I can claim a deduction for half of this. It’s a weird law and differentiates an employee from a business owner. Since my gross business earning minus expenses (net income) was $76,000 I would owe $8,700 for Social Security taxes. Half of this, $4,300, I can take as a deduction against my net income to further lower my taxable income.
This is how we talk about AGI’s – adjusted gross income. Your AGI is your net income minus these deductions or adjustments.
Medicare Taxes – $2,000
Medicare taxes are set at 2.9% whether you’re a business owner or are self-employed. The employee would only have to pay half of this and their employer remits the other half on their behalf.
If you’re a physician and you have a taxable income of more than $200k then you’ll also pay the Additional Medicare Tax at 0.9%. I’m obviously far from that.
2.9% of my net profit ($76,000) comes out to $2,000. Just like Social Security taxes I can deduct half of this against my net income.
State Income Taxes
This isn’t much different from my federal taxes. I only have to file for Oregon. And though I wish I could file in a state with no income tax I have to file in the state in which my ass resides when I earn my income. Even as a digital nomad physician who isn’t location dependent the rules are strict about your actual residence of a state.
My total Oregon state income taxes were $5,800 for the year. This comes out to $480/month. Which means that I could pocket an extra $480/month by living in a state with no state income tax.
Though recent IRS tax codes have changes for federal income taxes I still get a standard deduction from my state. For me this comes out to $3,570. This lowers my AGI from $77,400 to $73,800.
You don’t see a solo 401k or traditional IRA mentioned because I decided it wasn’t worth the deduction. My tax bracket is so low that the $18,000 I could have contributed to my individual (solo) 401k would have reduced my tax burden by only a tiny amount.
If I was earning $300k a year then it would make sense to max out my retirement accounts because I would be in a higher tax bracket which would allow me a much higher tax savings.
I would rather hold on to that money to either invest in after-tax investments or use it to spend on fun shit such as paying for lawyers.
Roth Solo 401k vs. Roth IRA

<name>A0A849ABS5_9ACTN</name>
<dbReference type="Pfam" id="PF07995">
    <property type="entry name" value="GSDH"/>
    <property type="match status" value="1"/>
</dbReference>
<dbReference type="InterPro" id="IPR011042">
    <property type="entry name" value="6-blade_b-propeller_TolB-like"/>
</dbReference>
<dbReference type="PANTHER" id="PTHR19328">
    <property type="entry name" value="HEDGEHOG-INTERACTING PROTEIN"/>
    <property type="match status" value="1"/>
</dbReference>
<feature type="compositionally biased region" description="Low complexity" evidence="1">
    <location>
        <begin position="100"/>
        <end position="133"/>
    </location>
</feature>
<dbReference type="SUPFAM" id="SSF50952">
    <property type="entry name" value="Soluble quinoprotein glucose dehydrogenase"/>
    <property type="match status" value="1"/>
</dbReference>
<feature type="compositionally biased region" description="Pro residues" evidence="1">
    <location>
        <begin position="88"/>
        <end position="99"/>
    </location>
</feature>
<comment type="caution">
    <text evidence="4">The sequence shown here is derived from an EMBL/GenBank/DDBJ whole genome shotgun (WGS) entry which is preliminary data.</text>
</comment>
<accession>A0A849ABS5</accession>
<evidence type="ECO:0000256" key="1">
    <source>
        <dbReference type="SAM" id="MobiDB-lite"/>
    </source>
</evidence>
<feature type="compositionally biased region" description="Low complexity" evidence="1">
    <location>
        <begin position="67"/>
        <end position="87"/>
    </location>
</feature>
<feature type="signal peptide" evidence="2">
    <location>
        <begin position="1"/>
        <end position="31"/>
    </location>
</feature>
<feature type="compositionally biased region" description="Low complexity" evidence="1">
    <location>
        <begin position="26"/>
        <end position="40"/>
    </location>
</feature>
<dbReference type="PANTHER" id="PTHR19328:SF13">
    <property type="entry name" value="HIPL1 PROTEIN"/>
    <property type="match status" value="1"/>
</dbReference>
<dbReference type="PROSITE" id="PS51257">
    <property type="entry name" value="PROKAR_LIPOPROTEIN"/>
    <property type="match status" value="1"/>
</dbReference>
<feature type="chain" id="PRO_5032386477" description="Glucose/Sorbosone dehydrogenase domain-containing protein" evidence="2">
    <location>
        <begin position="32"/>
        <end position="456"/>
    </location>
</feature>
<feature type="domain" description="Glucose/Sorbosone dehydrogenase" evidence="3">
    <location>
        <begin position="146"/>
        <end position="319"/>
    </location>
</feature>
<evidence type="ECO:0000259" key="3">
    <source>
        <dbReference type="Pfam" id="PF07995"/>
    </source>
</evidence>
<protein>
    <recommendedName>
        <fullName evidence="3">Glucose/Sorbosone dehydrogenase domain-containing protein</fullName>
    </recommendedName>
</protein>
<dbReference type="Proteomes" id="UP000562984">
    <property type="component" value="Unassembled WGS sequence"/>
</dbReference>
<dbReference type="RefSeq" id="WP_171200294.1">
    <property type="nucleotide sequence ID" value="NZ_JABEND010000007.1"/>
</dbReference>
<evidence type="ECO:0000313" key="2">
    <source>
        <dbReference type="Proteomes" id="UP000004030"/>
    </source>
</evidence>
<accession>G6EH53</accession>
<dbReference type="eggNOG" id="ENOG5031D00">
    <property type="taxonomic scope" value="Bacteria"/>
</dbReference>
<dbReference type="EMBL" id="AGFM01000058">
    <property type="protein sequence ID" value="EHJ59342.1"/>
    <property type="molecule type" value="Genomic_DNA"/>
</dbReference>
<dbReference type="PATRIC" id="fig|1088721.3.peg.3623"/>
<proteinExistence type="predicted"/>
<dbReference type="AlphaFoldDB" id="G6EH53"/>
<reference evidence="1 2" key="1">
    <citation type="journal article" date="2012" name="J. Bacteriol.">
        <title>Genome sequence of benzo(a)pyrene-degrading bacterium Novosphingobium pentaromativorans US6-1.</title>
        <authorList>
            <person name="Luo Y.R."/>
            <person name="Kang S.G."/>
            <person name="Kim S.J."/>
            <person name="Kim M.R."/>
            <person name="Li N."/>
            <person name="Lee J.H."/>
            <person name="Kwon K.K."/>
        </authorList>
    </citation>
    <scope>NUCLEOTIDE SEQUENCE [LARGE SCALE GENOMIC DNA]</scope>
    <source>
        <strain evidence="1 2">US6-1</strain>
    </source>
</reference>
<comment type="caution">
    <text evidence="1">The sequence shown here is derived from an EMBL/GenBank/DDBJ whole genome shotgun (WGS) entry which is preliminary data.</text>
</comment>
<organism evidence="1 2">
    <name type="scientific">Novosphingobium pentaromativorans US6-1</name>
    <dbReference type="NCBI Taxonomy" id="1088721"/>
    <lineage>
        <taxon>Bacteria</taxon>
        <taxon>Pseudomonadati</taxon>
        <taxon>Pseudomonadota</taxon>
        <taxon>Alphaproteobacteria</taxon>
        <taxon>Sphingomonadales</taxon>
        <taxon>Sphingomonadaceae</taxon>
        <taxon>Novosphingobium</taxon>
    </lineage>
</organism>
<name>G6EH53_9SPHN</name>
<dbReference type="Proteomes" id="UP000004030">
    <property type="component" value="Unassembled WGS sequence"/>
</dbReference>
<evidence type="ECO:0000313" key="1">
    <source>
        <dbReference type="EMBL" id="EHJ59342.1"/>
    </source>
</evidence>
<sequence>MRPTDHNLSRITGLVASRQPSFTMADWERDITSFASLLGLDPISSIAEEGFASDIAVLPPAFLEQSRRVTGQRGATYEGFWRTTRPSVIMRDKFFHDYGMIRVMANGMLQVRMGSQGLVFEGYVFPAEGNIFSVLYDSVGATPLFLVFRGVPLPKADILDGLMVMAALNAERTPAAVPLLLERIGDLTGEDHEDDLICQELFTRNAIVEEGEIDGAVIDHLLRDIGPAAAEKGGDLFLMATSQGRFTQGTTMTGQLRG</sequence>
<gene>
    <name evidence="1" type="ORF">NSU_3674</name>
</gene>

For any physician who still wishes to save more for retirement I would recommend contributing to an Roth Solo 401k. I had this option as well but it’s the same issue – why tie up my money until age 59.5?
I qualified to max out a Roth IRA worth $5,500 which I added to my Roth bucket. I invest in REITs in my Roth IRA account and it’s worth about $25k right now. I figure I’ll keep adding to this over the years and eventually start a gradual process of Roth conversions.
Tax Planning 2019
It’s already 2019 so I usually begin my tax strategizing the year before. There are only a few strings to pull on when it comes to optimizing taxes. It’s tough as an employee but you give yourself far more options when you become a business owner, whether an S-Corp, LLC, or Sole Proprietor. If nothing else consider starting a business on the side which will allow for some write offs and gives you more investment options.
There is another layer of tax planning when it comes to living abroad. The FEIE can be an effective method of decreasing your tax burden if you plan for it appropriately.
4 replies on “2018 Income Taxes for a Sole Proprietor Physician”
Thanks for being transparent with the tax situation. I am a bit confused to your health insurance penalty. I thought the Trump tax plan eliminated the penalty for not having health insurance? Or am I gravely mistaken?
You’re not gravely mistaken, just mistaken. The individual mandate for health insurance disappears for 2019. But it was still in place for 2018. So once we go to do out taxes for 2019 we don’t have to worry about opting out of health insurance. Good catch.
Did you do a Roth IRA? Only ties up your money for five years, and never pay taxes again on that money.
I forgot to mention that – I did contribute to a Roth IRA. I’ve only qualified for this contribution the past 2 years. I invest it all in REITs. If I anticipate accessing this money sooner then I will likely change it over to bonds and some broad stock funds.